Monday Has Become An Unofficial Holiday

OHIO - Monday has become an unofficial holiday with governments moving meetings, high schools rescheduling basketball games and workers taking vacation days or testing flex time policies to avoid missing the national title match between No. 1 Ohio State and No. 2 Florida.

"Anybody who didn't change for this game might need a little psychological exam," said Donald Jenkins, a trustee for Bath Township in northeast Ohio. The board met Thursday instead of Monday.

City councils in Gahanna and Reynoldsburg near Columbus canceled their Monday meetings so as not to miss the 8:30 p.m. kickoff. Other local governments and school boards moved start times a few hours earlier or rescheduled for the next day.

"Missing out is hard for sports fans, because sports are a shared social experience," said Kirk Wakefield, who studies sports fan behavior at Baylor University in Waco, Texas. "If you missed the game and your friends are talking about a great play, you're an outcast; you're left out of the dialogue."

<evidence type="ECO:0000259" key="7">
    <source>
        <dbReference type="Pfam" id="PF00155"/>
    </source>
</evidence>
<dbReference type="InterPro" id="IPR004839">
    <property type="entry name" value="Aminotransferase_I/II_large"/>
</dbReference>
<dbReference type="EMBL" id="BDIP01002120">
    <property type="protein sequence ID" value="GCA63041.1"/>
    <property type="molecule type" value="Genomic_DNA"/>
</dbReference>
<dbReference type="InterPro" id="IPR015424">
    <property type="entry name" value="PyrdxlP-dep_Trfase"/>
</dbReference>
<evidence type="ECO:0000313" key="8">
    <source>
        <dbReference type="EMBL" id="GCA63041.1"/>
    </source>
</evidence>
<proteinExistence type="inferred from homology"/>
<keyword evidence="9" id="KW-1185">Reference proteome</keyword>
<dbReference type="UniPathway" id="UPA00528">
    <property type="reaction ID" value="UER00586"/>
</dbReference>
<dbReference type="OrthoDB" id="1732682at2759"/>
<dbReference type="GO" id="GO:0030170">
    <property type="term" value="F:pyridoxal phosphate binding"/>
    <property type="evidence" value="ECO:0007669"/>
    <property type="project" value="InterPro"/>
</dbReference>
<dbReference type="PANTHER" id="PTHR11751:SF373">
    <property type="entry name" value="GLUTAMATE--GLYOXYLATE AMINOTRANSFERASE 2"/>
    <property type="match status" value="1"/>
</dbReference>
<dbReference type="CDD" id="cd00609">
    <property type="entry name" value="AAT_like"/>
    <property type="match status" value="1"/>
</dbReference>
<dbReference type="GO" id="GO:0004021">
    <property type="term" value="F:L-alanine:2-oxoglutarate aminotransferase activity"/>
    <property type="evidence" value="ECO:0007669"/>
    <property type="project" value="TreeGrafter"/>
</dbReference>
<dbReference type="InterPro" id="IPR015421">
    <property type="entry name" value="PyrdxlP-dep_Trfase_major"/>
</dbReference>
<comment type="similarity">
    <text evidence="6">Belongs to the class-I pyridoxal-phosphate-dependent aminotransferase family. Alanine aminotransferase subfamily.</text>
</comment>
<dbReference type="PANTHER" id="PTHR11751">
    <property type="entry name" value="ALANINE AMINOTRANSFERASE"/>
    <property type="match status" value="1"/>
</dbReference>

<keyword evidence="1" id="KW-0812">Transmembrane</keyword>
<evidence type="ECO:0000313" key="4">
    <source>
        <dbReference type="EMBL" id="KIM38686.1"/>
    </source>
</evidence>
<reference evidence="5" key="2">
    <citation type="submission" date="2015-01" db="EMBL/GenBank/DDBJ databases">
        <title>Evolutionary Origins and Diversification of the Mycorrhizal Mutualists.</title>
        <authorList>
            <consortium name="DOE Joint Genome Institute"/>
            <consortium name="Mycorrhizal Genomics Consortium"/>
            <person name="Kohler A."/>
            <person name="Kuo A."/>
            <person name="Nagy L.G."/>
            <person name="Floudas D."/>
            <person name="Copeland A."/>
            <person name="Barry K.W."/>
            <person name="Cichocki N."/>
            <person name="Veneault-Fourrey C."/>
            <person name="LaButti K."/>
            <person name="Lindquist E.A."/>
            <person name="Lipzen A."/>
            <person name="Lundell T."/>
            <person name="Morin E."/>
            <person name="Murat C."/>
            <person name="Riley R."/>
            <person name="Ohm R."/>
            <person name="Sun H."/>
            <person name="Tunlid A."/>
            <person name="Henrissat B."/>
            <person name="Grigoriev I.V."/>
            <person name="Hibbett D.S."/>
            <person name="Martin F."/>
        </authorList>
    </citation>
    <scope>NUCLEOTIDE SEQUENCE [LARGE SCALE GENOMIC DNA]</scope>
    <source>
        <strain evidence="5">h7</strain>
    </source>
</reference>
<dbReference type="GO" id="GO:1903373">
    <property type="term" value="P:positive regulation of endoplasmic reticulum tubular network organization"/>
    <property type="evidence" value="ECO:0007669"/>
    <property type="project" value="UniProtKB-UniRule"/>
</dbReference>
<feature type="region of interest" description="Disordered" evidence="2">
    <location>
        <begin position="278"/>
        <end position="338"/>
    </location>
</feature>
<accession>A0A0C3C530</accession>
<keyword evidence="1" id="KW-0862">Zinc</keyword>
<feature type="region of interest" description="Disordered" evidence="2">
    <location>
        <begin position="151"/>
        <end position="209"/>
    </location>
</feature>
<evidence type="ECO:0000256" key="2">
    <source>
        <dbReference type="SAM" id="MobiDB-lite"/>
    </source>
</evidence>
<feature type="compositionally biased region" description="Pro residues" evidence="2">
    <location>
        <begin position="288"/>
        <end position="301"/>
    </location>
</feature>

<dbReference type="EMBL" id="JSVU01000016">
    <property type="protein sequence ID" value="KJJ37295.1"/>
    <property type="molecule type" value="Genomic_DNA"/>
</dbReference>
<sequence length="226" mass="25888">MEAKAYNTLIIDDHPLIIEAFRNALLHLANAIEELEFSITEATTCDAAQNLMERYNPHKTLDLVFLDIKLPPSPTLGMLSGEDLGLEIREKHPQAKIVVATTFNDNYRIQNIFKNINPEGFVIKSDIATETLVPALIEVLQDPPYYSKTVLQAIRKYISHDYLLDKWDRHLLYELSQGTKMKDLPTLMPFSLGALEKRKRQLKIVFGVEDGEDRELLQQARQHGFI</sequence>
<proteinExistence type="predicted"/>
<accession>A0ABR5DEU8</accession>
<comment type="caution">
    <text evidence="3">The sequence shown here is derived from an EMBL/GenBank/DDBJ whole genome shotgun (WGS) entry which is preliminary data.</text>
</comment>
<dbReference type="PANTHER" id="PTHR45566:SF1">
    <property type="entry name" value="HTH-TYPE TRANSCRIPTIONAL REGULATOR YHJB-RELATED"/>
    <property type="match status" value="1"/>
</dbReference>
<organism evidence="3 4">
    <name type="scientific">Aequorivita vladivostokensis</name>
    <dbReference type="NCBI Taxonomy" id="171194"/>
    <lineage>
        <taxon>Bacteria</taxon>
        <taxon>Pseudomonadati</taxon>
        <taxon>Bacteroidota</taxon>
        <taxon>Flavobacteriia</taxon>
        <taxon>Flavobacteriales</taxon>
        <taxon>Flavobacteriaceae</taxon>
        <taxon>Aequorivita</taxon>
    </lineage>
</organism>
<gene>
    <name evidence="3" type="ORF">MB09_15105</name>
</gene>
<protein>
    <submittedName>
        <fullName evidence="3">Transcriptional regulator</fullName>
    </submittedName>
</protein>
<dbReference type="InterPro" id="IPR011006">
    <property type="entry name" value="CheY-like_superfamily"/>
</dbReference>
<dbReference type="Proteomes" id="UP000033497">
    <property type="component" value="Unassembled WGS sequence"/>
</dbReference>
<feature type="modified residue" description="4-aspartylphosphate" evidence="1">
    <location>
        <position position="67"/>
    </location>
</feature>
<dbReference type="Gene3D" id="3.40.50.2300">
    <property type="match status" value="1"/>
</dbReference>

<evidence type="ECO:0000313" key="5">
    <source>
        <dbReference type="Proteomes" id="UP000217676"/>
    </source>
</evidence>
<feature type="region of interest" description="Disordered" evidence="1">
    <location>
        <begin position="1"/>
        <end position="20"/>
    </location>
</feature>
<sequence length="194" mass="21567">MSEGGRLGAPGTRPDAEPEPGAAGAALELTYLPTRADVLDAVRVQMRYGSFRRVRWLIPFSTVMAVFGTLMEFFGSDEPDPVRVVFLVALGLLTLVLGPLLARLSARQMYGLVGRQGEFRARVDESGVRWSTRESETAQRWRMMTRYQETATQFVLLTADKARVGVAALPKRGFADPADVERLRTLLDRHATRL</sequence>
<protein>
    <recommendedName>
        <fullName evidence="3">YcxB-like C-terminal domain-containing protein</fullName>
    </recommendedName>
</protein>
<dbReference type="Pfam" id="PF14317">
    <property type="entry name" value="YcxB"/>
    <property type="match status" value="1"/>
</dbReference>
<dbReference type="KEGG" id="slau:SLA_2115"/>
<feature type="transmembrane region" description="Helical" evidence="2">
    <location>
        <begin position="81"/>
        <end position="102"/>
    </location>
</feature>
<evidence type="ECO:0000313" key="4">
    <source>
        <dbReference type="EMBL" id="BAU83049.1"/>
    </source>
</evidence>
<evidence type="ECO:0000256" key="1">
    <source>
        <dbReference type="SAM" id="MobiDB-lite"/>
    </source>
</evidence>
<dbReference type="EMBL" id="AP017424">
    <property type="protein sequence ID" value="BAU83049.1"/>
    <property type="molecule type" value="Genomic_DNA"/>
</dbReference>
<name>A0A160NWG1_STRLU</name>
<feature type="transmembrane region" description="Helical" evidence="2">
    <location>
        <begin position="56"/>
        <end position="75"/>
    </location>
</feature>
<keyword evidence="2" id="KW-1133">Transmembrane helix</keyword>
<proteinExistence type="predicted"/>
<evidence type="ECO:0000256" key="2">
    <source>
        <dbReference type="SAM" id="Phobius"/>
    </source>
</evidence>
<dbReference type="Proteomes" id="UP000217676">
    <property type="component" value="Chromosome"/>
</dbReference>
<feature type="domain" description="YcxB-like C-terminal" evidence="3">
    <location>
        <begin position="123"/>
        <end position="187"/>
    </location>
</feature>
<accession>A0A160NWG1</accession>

Akron City Council did not budge from its 7 p.m. Monday meeting. President Marco Sommerville predicted members and the public will get home on time.

"We're going to stick to the plan and not have much debating," he said. "The city comes first. But we should be fine and after we're done, we can watch the game."

Warren City Schools in northeast Ohio completely bucked the trend. Because of a conflict for one member on Tuesday, the school board earlier voted to move their annual organizational meeting to Monday - forgetting about the big game.

"We are all kicking ourselves, but we have business to attend to, so we will be there," member Linda Metzendorf said.

Plenty of Ohio workers are on vacation, with so many having traveled to Arizona for the game, and those left behind are trying to adjust schedules to make sure they can watch it on television.

Kathryn Stough said she will employ the federal government's flexible work schedule policy, leaving early from the Defense Supply Center in Columbus on Monday and going in late on Tuesday, after taking "a couple of Excedrin to ward off those nasty post-game headaches."

Some businesses are trying to find a way to still get work done. Honda Motor Co. has said it will broadcast the game on closed-circuit televisions usually reserved for news and weather reports for second-shift workers at its Marysville plant.

Not everyone gets a break. Time Warner Cable has scheduled extra workers in central Ohio to make sure service doesn't get interrupted during the game.

-Associated Press